US presidential election 2020: “This might be the most important election in our lifetime”

US presidential election 2020: “This might be the most important election in our lifetime”

Will it be the Democratic candidate Joe Biden or will Donald Trump be re-elected and represent the Republicans for an extra four years? In light of the upcoming US presidential election, three Americans affiliated to Tilburg University reflect on the current political race that is taking place in their home country.

Beeld: DonkeyHotey/Flickr

These are tensive weeks for people from the United States. With Election Day just around the corner the American people will soon decide in what direction their country is headed for the coming years. Who also have a voice in this, are the Americans studying or working at Tilburg University. Nathan Wildman (Assistant Professor in Philosophy), Riley Campbell (student Liberal Arts and Sciences) and Julia Oliver (student Psychology) are three of them. Who are they voting for? Here they agree unanimously: Trump’s time is up.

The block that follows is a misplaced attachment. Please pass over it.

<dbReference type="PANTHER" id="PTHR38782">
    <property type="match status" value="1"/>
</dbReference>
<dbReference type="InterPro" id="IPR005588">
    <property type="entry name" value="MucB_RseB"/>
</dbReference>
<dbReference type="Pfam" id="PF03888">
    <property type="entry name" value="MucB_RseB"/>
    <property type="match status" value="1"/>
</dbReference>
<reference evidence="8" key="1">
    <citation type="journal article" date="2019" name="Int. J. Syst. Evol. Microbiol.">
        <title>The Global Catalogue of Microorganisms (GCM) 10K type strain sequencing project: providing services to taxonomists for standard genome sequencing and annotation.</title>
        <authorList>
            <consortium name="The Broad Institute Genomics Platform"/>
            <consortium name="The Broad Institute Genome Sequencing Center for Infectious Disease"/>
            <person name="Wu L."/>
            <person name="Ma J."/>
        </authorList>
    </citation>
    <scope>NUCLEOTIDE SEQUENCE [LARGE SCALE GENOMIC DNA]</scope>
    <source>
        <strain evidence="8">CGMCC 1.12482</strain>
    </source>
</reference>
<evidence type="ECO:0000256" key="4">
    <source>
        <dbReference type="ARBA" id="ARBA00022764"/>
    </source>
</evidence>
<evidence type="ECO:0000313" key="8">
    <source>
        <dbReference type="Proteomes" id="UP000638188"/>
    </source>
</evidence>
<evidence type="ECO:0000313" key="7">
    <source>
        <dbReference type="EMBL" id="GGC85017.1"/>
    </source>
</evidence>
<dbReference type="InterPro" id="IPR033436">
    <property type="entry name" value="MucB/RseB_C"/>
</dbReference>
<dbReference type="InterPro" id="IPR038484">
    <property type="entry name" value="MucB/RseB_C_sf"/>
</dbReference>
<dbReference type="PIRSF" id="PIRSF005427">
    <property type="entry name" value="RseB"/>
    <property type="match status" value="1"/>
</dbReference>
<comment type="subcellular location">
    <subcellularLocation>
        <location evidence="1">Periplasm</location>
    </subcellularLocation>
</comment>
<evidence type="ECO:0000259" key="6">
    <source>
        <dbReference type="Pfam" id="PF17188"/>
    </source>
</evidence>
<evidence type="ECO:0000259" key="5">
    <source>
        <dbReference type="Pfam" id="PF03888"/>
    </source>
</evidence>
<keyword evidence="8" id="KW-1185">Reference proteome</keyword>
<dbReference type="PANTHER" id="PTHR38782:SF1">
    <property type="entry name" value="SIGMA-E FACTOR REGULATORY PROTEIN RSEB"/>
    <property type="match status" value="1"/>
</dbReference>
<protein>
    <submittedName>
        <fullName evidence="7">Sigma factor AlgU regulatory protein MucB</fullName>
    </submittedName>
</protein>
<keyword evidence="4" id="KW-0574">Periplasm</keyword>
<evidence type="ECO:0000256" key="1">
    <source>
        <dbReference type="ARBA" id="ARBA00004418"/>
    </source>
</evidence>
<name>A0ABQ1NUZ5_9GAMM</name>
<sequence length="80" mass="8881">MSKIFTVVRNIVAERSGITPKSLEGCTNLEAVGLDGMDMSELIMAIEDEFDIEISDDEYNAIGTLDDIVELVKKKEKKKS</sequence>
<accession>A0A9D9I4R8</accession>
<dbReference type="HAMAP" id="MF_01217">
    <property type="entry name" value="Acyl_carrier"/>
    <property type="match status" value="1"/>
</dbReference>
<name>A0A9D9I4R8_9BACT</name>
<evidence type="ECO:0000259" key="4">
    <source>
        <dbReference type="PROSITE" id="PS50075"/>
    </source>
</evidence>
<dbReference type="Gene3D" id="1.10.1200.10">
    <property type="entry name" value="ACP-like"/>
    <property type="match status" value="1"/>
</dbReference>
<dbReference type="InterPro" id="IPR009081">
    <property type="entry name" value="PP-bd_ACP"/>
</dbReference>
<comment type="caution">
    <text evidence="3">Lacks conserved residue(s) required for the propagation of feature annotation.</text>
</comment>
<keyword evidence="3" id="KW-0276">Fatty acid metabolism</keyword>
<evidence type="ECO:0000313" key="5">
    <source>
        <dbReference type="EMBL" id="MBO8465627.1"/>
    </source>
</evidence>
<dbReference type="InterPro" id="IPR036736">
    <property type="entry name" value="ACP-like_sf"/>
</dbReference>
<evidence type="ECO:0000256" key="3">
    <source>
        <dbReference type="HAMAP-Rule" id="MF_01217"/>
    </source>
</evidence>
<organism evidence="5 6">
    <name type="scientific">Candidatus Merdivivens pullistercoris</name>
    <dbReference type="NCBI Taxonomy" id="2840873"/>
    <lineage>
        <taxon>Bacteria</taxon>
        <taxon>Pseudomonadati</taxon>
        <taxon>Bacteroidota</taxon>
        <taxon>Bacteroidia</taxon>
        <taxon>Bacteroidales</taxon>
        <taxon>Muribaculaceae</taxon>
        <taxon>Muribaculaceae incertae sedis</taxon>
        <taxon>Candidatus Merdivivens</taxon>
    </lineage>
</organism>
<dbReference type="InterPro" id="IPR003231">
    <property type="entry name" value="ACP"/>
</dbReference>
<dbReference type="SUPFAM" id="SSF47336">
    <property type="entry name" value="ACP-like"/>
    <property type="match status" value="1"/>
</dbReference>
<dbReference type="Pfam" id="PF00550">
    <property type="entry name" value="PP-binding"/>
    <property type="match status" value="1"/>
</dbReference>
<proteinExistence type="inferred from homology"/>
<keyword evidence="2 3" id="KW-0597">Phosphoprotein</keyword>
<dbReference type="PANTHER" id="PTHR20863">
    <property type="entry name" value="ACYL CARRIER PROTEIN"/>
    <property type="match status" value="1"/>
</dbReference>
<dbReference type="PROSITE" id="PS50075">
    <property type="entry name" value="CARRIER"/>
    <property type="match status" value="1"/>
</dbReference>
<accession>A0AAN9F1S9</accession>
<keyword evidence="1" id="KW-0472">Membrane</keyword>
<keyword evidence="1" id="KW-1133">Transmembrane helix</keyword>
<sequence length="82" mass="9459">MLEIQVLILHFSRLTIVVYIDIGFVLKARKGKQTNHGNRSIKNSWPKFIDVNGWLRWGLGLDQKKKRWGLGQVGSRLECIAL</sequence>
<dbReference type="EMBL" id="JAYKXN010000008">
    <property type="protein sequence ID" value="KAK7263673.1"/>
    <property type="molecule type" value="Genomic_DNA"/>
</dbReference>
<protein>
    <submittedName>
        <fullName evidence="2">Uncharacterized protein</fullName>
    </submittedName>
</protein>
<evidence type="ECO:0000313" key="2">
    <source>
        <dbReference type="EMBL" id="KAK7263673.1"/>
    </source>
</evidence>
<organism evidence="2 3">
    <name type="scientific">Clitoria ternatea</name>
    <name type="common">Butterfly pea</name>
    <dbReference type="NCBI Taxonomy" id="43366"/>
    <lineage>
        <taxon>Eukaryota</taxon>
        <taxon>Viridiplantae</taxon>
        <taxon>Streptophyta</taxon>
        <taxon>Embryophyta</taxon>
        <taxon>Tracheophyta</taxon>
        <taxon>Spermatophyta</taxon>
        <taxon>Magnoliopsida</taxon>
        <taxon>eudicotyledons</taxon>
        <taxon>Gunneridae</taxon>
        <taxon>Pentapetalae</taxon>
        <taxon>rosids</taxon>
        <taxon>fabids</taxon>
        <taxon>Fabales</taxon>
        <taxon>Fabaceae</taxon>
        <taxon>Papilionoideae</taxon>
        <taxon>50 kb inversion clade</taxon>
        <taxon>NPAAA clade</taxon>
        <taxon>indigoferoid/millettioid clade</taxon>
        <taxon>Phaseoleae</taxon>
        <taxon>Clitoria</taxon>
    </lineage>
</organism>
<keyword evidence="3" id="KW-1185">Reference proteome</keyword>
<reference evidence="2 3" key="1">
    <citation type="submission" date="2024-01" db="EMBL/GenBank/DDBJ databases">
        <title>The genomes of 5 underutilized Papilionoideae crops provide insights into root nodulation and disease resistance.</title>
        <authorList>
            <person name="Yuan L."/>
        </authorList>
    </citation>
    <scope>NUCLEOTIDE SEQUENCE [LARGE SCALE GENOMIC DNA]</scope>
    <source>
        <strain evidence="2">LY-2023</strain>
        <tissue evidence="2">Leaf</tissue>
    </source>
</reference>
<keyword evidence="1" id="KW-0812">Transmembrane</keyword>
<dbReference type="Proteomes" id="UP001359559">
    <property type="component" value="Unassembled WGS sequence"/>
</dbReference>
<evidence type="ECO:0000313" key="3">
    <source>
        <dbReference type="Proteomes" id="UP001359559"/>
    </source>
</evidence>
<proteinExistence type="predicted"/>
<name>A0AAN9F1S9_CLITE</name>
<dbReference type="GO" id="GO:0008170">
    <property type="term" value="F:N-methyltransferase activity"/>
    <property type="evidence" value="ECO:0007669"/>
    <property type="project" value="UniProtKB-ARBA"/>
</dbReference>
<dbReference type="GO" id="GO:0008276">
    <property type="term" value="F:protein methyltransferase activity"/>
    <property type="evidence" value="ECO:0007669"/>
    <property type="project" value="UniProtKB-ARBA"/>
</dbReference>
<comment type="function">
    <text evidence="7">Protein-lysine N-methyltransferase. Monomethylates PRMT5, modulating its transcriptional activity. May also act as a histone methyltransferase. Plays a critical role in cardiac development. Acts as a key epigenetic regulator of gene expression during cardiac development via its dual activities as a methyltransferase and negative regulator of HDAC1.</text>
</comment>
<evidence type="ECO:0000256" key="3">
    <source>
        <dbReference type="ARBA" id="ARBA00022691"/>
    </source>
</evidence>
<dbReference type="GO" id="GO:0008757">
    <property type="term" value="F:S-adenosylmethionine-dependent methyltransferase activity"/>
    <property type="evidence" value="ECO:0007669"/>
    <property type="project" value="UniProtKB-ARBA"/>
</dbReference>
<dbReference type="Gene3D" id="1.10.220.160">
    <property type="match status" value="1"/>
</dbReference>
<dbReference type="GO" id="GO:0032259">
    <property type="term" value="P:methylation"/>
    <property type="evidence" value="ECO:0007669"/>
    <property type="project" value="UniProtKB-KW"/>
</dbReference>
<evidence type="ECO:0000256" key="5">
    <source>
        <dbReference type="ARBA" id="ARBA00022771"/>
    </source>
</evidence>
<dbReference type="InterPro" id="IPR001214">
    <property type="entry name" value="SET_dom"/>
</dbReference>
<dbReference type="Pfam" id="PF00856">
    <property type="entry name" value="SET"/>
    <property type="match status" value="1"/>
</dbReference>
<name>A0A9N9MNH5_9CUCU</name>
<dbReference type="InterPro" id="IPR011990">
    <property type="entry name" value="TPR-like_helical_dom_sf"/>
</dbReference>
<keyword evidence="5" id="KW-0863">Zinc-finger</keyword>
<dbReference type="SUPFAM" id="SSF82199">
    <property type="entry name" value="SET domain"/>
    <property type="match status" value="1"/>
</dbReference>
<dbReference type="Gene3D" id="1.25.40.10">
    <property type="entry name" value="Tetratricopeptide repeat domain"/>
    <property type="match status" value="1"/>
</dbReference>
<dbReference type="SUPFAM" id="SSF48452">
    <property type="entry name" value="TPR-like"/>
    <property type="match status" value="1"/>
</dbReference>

How did you vote?

Julia: “I voted three weeks ago by sending my ballot to the city clerk’s office. I called to see whether it had arrived, because it is very important that my vote is taken into account. I am from Michigan, which is a swing state, so any vote can make the difference here.”

Nathan: “Luckily, it is possible to track your vote in California, so I am sure it arrived. I do need that assurance, knowing that it is a well-known Republican tactic to suppress voting by, for example, deregistering mail boxes. Even though this happens in a legal way, it is clearly immoral and dirty.”

Riley: “For that reason I sent my ballot to my grandmother in Washington; just to be sure. What also struck me was that it was a real hassle to vote. You have to vote for millions of things and the text on the ballot paper was written in high English, which made it really hard to understand. To whose advantage is that? It really feels like they discourage you to vote.”

How do you as Americans view the current presidential election?

Nathan: “Even though it is such a cliché I think this might be the most important election in our lifetime. So many things are at stake. Personally, I am moving back and forth between fearful and hopeful. On the one hand I am afraid of the potential outcome of this election, but at the same time I am optimistic that Biden will win.”

Riley Campbell

Julia: “The standards are low this year. For me the election is already a success when no clown is elected president and it is all done in a fair manner. I think that says it all: it is not a time to be a proud American.”